We all have a bad night’s sleep from time to time. And usually, we know why. But what if you regularly lie awake half the night, feel totally drained the next morning and spend the rest of the day fighting to keep your eyes open? If that sounds familiar, you may have an underlying sleep problem or even a clinical sleep disorder.
About four in ten of us have trouble sleeping. And in half of these cases, research tells us, the problem is so serious and persistent that it causes real physical and mental problems. Which is hardly surprising when you consider that good sleep is a must for good health.
Why do we sleep?
Although it’s still not entirely clear why we spend a third of our lives doing this, we do know that it is essential to relax our minds and bodies and to give them the chance to recover from the day and restore themselves.
As we sleep, all sorts of things are happening inside our bodies. Our muscles relax and our breathing and heart rate slow. So does our brain activity. In ‘sleep mode’, our brains block all outside stimuli. Our state of consciousness is reduced and we shut ourselves off from the world around us. Because nature has provided us with so many mechanisms to enable sleep, we have to assume that it’s as basic a need as breathing, eating and drinking.
This affects the functioning of our brains. It undermines our responsiveness, concentration, speech, planning ability and decisiveness, as well as upsetting our emotional and physical balance.
How much do we need?
How much do we need varies from person to person. About 10 per cent of people can live with just 6.5 hours a night, whilst 15 per cent of us need more than nine hours. The average adult can for seven to eight hours a night. The older you are, the less sleep you tend to need.
But the quality of sleep is at least as important as how much you get. To understand why we need to look a little closer at the phenomenon of sleep.
Five cycles with five stages each
A full night’s sleep consists of four or five recurring cycles, each lasting 90-120 minutes and divided into five stages. The first two stages are classified as ‘light’ sleep and stages 3 and 4 as ‘deep’ sleep. In stage 3 your breathing and heart rate slow and your muscles relax completely. During stage 4, with your breathing and heart rate at their slowest, your body recovers from the day’s exertions. Stage 5 is REM (rapid eye movement) or ‘dream sleep’. This is when your mind refreshes itself and processes the experiences of the day. Stages 3-5 are vital to the quality of sleep.
Physical and mental recovery
Because the ‘deep’ sleep phases are at their longest in the first four or five hours after you go to bed, this is when you get most of that restorative sleep. It’s also when you dream the most. In principle, then, your body and mind need no more than five hours’ sleep to recover from one day and prepare you for the next. If you still feel tired after that, it’s probably because your lifestyle isn’t leaving you enough time for relaxation. That increases the activity in your brain, and it’s been shown that people who sleep badly have overactive brains both during the day and at night.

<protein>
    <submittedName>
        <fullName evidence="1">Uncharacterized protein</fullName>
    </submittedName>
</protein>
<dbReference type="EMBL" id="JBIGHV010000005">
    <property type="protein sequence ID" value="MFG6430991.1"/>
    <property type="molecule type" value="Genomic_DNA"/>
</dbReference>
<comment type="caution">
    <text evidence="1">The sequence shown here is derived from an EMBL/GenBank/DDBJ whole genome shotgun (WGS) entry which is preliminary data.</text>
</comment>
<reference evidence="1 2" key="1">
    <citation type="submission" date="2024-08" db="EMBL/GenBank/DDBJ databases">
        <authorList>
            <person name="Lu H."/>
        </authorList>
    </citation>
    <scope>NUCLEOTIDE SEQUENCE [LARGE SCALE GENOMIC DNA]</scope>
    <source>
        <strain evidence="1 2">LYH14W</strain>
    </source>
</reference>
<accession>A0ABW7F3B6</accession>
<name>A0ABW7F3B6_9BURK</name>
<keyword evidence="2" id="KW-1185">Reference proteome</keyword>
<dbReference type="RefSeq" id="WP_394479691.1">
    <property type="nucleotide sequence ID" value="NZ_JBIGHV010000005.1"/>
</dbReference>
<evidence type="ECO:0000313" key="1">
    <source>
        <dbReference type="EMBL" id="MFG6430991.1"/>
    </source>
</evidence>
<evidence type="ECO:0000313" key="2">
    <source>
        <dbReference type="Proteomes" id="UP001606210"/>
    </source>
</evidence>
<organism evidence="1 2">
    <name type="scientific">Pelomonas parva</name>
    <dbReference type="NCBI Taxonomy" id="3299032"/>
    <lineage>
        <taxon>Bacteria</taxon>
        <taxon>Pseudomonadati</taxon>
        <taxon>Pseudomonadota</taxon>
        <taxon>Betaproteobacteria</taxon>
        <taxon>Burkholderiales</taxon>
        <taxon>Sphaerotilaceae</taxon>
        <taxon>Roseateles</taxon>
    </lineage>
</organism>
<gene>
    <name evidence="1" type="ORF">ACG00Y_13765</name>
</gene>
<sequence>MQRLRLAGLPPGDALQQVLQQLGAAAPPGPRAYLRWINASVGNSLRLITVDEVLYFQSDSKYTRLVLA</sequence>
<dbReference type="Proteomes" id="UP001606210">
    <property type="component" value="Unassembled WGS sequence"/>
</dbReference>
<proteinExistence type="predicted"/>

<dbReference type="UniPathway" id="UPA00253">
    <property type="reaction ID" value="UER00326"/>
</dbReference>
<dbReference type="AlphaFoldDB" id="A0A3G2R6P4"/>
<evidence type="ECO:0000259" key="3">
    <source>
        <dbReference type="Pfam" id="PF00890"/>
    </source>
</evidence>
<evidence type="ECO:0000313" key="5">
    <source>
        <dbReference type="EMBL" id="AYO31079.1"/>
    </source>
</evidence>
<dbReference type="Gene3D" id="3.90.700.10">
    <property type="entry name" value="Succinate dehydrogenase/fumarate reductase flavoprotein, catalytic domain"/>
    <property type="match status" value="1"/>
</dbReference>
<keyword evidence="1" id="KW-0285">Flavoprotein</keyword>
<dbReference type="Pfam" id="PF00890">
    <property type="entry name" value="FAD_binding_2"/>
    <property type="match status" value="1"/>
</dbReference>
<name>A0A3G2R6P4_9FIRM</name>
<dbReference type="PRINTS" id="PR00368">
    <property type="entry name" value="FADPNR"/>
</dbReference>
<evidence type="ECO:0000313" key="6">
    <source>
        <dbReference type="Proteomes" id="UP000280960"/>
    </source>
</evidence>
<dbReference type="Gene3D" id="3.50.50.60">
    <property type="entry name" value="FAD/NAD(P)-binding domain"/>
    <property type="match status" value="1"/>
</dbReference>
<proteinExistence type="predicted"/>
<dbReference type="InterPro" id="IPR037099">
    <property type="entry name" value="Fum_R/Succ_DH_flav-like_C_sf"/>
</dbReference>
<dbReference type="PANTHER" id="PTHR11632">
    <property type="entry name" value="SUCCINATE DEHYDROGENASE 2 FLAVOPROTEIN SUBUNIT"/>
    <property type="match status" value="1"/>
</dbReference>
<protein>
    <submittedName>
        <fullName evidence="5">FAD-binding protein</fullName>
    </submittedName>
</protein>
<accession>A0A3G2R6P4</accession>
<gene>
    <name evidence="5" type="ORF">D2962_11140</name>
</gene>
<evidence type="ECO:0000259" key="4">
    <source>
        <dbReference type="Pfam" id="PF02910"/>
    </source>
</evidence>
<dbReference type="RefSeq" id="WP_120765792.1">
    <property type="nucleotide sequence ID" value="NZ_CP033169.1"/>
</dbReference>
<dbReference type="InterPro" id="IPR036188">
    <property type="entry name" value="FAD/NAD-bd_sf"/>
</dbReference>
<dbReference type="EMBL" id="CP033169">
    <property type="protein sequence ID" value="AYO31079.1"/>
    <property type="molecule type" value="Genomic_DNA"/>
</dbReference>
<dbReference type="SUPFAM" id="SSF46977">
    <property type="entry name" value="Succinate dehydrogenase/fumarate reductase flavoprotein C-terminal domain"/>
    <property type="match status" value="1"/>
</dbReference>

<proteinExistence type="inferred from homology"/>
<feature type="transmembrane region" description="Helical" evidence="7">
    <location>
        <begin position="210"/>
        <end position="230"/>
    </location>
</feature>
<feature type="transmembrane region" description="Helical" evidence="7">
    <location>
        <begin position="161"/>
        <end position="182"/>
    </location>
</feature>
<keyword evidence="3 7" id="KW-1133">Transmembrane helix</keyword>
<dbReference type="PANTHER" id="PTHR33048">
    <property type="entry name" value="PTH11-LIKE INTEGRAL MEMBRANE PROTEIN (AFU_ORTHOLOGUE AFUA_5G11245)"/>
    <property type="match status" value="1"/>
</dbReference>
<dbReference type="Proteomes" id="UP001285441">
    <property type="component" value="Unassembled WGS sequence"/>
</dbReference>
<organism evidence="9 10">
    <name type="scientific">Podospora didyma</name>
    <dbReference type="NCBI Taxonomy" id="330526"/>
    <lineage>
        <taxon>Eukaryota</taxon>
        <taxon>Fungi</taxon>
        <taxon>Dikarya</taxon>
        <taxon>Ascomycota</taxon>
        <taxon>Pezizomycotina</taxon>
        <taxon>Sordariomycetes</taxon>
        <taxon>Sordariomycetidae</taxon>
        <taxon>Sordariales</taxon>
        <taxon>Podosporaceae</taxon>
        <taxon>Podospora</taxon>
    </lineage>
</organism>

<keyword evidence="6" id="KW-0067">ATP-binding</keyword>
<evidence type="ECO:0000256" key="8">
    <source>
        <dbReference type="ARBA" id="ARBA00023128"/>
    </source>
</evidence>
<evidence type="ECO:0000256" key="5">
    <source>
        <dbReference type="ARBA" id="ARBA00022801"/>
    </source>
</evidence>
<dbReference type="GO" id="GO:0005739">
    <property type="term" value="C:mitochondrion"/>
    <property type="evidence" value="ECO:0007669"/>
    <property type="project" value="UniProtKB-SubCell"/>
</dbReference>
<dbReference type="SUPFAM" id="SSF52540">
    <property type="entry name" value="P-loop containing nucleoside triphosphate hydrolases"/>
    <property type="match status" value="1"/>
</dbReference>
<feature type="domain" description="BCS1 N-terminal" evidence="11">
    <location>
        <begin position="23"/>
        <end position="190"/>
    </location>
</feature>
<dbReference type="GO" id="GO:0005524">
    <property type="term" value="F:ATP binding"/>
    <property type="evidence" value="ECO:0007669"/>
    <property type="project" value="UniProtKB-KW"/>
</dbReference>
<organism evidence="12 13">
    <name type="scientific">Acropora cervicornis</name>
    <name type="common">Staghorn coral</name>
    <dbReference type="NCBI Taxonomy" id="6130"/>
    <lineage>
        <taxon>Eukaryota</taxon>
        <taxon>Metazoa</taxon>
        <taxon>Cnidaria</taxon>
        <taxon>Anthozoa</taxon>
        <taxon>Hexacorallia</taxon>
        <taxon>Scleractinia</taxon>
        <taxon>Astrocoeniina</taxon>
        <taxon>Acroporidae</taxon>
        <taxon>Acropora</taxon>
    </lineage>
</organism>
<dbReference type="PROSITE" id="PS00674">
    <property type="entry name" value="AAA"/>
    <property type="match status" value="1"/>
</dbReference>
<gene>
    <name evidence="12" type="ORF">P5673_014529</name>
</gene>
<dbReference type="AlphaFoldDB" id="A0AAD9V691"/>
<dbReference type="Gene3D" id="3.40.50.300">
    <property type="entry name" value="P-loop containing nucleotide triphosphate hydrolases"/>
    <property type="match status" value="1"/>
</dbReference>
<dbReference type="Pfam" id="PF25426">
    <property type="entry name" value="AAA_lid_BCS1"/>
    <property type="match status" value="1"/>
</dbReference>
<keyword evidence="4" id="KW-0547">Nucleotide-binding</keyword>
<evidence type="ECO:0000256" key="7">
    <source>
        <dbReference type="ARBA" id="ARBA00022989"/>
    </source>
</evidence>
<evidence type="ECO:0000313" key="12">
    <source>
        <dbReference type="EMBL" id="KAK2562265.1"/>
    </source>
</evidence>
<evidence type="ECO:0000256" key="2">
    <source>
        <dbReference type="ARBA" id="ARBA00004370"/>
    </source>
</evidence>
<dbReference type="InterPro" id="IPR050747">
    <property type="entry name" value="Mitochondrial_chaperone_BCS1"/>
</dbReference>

Ultimately, the best gauge of how well you’re sleeping is how you feel the next day.
Causes of poor sleep
Poor sleep is often associated with an unusual experience the previous day. That could be something upsetting, such as a disappointment, an argument or the death of someone close to you, but also a positive event like a birth in the family or falling in love. Or it may have a more direct physical cause, such as eating a meal just before you go to bed – or, for that matter, going to bed on an empty stomach. Other known factors in poor sleep include:
- A busy or irregular lifestyle, stress, jet lag, lack of exercise, alcohol and drinking tea or coffee late in the evening;
- Temperature, noise and light;
- Hormonal fluctuations in women;
- Illness, colds, asthma, itching, restless legs and palpitations (awareness of your heartbeat);
- Depression, tension and anxiety.
Poor sleep for these reasons is usually a temporary problem that passes quite quickly. We only classify lack of sleep as a medical condition, insomnia, if you have trouble falling asleep – that is, you lie awake for more than half an hour – or you wake up so early that it leaves you tired for the rest of the day on a regular basis: more than twice a week for longer than three weeks. If this is the case, you should consult your GP.
How to sleep better
If you are sleeping badly, try to work out why that might be. This can help your doctor to help you. It may be useful to keep a sleep diary, in which you note day by day:
- What time you go to bed;
- How long you lie awake;
- If and when you wake up during the night;
- What time you wake up in the morning;
- If you take any naps during the day, and how many;
- Any thoughts and concerns you have on your mind;
- Any physical complaints you have;
- How much caffeine you consume, in products like coffee, tea, energy drinks, coke and chocolate, and when;
- If applicable, how much you drink and smoke;
- Any medicines or drugs you take.
One tried and trusted way of improving sleep is to develop a healthy daily routine. That includes going to bed and getting up at the same time every day, and not taking naps during the day. Practising relaxation technique can also help a lot. As can…
- Not watching TV or playing computer games just before you go to bed;
- Making sure your bedroom is cool and dark;
- Taking a warm bath or shower before going to bed.
If you have really bad sleep problems, you might consider trying homoeopathic remedies. Or sleeping pills like temazepam or zolpidem, although you should discuss this with your GP before taking them. Melatonin is another widely used treatment for poor sleep.
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Last updated on August 7, 2017.
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